Renewable Fuels Association (RFA) vice president for industry relations Robert White moderated the panel, which included Kristi Moriarty, National Renewable Energy Laboratory; John Eichberger, National Association of Convenience Stores; and Brian West with Oak Ridge National Laboratory.
“In the past, there was a lot of interest in the number of stations that offered E85 versus the volume. The number we’re looking for today is much different. It’s how many gallons are sold,” said White, pointing out that while some stations in lower populations might be going away, there are more stations going up in higher populations area, where more flex-fuel vehicles are available, pushing up the overall amount of higher blends sold.
Moriarty said their long-term studies on E10 show how the green fuel has not damaged equipment and should serve as an example of how E15 would also be fine. She also encouraged those in attendance to have some empathy for retailers, some who still have to meet the oil companies’ gasoline sales requirements, which ethanol can cut into. Eichberger, who comes from that retail perspective, said his group found the number of E85 pumps in the U.S. has increased 14 percent annually every year since 2007. And he said with fewer flex-fuel friendly stations available per each flex-fuel vehicle (FFV) as compared to those for regular fueled vehicles, more E85 pumps are certainly in the picture.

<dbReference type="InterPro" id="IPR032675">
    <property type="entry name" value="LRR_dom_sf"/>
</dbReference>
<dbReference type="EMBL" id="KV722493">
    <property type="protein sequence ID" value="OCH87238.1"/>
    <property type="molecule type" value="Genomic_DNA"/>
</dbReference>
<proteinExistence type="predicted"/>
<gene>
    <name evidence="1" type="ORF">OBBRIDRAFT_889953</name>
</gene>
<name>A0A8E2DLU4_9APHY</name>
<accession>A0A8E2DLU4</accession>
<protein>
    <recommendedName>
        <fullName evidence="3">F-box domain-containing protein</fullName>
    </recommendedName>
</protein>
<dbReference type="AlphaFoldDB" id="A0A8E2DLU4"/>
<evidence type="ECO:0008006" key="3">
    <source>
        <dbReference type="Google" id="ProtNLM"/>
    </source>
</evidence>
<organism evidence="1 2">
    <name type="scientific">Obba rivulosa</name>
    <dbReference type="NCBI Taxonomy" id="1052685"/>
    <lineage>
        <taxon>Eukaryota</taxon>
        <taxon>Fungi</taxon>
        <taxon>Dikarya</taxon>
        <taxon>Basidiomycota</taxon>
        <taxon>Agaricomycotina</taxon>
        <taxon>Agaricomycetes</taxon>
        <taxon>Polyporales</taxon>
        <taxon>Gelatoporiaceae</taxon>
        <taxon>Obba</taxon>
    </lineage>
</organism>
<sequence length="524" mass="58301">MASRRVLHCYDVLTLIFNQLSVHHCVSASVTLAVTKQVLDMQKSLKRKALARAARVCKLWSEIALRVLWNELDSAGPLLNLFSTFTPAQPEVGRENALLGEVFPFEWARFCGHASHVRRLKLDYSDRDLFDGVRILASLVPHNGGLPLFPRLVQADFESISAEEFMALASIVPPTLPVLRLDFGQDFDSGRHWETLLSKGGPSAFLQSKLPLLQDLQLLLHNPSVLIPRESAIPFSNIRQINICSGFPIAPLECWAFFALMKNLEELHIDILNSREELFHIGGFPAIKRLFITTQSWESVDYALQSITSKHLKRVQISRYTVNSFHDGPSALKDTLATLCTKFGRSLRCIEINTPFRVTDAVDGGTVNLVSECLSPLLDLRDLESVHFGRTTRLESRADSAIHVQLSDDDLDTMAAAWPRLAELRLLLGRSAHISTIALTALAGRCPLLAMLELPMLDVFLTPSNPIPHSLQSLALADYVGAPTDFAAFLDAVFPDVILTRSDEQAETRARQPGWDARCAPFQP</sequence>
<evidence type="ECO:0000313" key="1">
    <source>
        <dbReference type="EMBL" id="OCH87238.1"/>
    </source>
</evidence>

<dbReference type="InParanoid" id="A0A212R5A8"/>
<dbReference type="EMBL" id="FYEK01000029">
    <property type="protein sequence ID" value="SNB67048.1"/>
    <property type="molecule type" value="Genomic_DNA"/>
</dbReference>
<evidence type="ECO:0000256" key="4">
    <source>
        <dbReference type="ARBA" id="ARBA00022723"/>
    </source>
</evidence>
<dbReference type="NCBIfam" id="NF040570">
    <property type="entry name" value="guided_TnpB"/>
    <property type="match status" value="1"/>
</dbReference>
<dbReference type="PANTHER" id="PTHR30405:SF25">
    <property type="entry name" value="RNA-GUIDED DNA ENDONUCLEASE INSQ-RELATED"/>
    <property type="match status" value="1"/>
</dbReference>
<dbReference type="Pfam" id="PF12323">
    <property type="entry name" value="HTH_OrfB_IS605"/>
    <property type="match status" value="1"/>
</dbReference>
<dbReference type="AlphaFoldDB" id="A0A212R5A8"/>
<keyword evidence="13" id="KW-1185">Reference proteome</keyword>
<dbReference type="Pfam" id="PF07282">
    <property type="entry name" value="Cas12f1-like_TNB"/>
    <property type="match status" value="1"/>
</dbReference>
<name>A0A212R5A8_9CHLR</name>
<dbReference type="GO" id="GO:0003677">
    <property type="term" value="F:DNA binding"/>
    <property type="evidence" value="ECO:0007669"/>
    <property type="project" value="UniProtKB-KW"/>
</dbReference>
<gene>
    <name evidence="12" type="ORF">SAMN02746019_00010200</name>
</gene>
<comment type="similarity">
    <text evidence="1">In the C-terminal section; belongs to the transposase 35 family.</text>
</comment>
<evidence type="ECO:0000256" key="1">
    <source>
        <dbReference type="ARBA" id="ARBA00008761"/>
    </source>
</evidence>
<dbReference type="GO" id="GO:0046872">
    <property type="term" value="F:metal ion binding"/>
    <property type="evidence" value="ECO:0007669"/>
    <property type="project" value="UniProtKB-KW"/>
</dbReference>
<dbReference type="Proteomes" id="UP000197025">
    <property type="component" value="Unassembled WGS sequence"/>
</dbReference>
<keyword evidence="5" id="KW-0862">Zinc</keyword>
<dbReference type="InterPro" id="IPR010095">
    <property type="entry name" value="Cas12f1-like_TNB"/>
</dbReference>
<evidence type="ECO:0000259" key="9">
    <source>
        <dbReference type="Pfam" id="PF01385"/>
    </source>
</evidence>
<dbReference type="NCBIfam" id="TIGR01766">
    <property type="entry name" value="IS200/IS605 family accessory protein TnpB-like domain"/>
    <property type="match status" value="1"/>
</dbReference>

“There’s a lot of room for growth,” pointing out that while there is a 32-billion-gallon potential market for E85 (if all FFVs fueled at 100 percent), a more realistic goal is getting all the E85 stations by 2025 to sell at what the top 10 percent is selling now, making for a 4.5-billion-gallon E85 market.
West pointed out how good of an octane booster ethanol is and added that it is easier to get in a mid-level blend pump, such as E25, than it is to put in the infrastructure for a hydrogen-based pump.
White sent attendees off with a little job to do: talk to retailers about the benefits of selling ethanol, especially the higher blends.
“Talk to one retailer and ask them [to sell a higher blend],” said White. “Everyone in this industry needs to help the growth of this industry.”
Listen to more of this conversation here: NEC 15 Higher Blends panel